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Webinar Price Details


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1-hour educational program = 1 PDC.
1-hour and 15 minute concurrent conference session = 1.25 PDCs.
3-hour e-learning course = 3 PDCs.


Emotions are running high and people sometimes do things that others find irritating. Sometimes people do not hold to their commitments. How do we confront that? How do we bring that to someone’s attention without it turning into an ugly scene? When we don’t learn to have frank conversations with others about behavior that’s troubling, it often comes out in passive-aggressive, sometimes toxic ways.

This workshop explores why having frank conversations with peers in the workplace is so fraught with anxiety and what to do about it. You will learn a process for having courageous conversations that both deliver a clear message and maintain a healthy working relationship.

Why you should Attend

In this workshop, we'll start by looking at the situations that most challenge attendees regarding: having courageous conversations. We will then look at the role emotional intelligence plays in handling these types of conversations. Other topics covered include:

  • Principles for delivering tough messages
  • Principles for receiving tough messages
  • Guidelines for where to have tough conversations
  • A four-part structure for leaning into a courageous conversation
  • The pro's and con's of pairing positive feedback with constructive feedback

Areas Covered in the Session

  • Principles for delivering tough messages
  • Principles for receiving tough messages
  • Guidelines for where to have tough conversations
  • A four-part structure for starting a courageous conversation
  • When should you provide positive feedback with constructive feedback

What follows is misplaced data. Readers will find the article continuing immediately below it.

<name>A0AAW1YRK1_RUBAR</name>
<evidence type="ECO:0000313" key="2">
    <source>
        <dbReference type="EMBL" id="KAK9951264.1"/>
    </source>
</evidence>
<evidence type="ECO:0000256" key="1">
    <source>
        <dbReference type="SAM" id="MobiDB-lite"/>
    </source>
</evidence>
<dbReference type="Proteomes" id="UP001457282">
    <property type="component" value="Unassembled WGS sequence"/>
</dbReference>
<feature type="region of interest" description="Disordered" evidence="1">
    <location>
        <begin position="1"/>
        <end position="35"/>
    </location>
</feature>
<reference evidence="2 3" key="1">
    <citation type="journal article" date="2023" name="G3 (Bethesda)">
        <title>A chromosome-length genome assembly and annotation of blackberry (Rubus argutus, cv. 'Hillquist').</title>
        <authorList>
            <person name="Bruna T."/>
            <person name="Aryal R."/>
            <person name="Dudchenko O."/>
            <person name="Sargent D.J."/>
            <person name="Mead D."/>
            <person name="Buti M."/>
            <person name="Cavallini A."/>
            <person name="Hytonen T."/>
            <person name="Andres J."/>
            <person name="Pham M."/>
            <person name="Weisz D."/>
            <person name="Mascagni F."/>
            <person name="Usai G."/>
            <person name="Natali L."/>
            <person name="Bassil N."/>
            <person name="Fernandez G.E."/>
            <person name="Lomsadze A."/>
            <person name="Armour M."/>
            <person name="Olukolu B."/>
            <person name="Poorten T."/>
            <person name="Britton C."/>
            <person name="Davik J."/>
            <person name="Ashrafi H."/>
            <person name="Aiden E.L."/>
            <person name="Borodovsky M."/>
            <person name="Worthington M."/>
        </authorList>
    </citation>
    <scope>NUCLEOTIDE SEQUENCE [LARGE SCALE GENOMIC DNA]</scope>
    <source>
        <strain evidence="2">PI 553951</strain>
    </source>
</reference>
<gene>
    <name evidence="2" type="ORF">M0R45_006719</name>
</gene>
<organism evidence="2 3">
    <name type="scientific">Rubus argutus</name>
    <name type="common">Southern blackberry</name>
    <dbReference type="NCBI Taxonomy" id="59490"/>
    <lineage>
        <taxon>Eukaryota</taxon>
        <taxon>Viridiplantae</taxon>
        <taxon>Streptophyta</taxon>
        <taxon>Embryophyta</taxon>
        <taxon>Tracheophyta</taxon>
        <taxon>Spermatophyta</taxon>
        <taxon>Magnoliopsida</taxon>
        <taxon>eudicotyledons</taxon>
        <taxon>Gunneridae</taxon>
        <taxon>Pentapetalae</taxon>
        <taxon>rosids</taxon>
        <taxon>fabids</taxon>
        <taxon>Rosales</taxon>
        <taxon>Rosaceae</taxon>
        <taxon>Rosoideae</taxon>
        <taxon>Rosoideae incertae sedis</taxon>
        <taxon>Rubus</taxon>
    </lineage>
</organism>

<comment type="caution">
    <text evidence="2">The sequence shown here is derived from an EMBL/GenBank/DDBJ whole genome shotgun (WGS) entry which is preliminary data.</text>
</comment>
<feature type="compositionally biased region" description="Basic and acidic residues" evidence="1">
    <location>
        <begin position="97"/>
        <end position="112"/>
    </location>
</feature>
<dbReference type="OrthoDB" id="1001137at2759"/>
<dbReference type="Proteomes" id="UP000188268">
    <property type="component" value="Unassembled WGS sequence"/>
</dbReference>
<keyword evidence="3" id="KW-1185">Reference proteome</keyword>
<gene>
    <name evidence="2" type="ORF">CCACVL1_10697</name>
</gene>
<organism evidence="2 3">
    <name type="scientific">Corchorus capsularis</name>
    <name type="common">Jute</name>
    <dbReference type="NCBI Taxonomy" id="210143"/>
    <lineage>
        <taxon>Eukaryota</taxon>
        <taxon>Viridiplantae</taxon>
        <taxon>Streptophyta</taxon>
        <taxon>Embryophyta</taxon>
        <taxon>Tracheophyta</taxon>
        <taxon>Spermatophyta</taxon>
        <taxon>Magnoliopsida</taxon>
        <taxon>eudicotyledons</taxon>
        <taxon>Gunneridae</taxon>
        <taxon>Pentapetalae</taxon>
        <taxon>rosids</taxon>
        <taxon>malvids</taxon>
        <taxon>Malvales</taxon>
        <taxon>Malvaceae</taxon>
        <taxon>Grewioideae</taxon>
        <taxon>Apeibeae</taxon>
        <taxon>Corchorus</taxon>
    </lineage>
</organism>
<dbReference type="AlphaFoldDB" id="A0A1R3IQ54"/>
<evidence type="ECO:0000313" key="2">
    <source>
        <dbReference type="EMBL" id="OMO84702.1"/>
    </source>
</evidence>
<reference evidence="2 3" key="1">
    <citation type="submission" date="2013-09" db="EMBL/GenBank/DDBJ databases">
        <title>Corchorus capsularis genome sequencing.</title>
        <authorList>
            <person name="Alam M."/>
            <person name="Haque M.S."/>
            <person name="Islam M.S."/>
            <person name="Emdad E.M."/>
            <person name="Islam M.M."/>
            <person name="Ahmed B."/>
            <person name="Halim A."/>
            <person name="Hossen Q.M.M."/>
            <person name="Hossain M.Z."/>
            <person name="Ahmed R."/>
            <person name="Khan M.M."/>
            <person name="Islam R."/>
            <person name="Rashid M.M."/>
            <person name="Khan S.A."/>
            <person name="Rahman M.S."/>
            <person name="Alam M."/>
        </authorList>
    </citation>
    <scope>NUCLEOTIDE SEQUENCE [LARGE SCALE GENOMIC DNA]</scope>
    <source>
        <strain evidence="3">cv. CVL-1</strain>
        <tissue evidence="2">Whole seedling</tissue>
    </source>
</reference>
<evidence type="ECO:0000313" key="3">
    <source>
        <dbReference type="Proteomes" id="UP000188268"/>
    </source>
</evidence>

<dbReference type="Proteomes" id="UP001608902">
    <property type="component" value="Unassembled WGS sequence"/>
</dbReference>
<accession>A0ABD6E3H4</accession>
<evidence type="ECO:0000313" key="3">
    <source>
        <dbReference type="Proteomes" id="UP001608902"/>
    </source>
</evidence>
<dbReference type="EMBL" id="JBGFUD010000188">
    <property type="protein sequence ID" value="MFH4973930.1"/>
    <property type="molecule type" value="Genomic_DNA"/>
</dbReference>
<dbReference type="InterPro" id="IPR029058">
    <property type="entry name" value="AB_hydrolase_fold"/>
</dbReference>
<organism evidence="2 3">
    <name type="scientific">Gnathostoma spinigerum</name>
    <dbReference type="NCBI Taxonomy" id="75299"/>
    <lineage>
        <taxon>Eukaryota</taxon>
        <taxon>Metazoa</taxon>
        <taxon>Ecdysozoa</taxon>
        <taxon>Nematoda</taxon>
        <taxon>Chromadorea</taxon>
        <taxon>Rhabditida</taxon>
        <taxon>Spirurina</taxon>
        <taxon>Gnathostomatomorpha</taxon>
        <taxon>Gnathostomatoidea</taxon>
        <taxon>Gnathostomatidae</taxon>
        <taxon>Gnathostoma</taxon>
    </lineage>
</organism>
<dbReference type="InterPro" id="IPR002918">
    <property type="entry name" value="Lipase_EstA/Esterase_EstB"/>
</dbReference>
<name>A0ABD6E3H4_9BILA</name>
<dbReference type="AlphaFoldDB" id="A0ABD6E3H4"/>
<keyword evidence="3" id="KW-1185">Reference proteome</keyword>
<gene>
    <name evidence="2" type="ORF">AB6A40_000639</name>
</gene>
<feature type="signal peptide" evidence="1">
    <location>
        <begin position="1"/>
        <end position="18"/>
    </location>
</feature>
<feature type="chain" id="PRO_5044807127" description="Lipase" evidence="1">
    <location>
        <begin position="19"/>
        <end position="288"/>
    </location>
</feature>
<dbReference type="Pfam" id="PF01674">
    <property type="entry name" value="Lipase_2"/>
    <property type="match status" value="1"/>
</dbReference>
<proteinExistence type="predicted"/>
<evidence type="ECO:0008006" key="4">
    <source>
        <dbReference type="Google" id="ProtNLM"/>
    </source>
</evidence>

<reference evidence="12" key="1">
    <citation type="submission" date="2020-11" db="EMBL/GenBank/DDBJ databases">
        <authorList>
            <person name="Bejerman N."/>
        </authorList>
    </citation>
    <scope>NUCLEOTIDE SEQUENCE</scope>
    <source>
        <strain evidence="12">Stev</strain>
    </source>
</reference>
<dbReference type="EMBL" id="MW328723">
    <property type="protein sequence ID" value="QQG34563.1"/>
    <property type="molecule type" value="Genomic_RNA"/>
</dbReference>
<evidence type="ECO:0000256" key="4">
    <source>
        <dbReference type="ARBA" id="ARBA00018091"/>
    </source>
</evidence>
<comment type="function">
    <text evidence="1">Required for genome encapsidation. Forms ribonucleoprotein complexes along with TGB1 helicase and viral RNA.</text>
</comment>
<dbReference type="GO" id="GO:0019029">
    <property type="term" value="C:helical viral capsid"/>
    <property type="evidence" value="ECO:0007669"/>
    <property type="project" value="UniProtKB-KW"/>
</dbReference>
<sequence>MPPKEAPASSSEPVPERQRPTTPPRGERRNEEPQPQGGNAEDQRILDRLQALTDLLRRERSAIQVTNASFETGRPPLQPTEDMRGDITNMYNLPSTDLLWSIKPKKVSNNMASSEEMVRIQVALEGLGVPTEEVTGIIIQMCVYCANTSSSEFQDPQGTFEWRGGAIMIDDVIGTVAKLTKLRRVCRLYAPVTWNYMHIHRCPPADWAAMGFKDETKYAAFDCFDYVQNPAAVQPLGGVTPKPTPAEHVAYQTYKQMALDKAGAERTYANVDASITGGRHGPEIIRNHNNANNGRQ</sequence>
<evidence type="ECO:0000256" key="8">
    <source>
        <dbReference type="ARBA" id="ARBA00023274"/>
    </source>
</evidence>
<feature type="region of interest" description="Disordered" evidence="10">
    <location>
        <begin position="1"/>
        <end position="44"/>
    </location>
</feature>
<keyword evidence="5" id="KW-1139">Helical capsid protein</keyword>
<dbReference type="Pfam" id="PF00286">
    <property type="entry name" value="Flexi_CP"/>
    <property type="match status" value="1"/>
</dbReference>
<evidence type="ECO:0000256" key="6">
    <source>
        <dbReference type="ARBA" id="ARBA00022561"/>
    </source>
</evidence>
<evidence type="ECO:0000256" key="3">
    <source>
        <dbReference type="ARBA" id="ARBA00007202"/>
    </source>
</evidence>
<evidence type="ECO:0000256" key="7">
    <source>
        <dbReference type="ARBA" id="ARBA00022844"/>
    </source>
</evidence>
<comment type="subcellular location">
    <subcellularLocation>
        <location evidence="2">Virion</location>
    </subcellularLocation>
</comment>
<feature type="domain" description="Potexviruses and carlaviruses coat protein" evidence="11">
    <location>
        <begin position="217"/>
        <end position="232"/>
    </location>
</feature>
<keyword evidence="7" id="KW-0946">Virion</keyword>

Who Will Benefit

  • Any one

Speaker Profile

Rich McLaughlin Rich has been an observer and practitioner of innovation and employee engagement processes for over 20 years. He has over 13,000 hours designing and facilitating leadership and interpersonal skills workshops, and innovation explorations with teams to help them jump start their change and innovation efforts.

He has helped teams as small as 8 and departments as large as 100 learn how to blend external developments (to understand where customer needs are moving) with internal employee engagement processes (to show how to stimulate internal experiments and capitalize on those opportunities). Rich also enjoys helping leaders grow by focusing more on people skills and less on technical ones. He brings an experiential approach in his work with client teams. His client’s value the engaging way he works with their people whether facilitating a leadership workshop, working with a specific team, or challenging employees to be more accountable for the whole.

Rich spent time learning about instructional design and change management at Accenture, helped Square D Company develop and implement their TQM programs and processes and developed the leadership curriculum and internal consulting practice at Baxter Healthcare during his time as an internal OD practitioner. The last 8 years of his practice he has been following the intersection of Innovation and Design Thinking.

Rich received his M.A. in Training and Development for Business from Ohio State University, and has been consulting faculty for the University of Notre Dame’s College of Business since 2000. He is author of, Rules of Engagement: A Story About How Leaders Can More Effectively Engage Employees. And he co-authored Tapping Team Intelligence: Exercises that connect team members, engage their creativity and foster collaboration.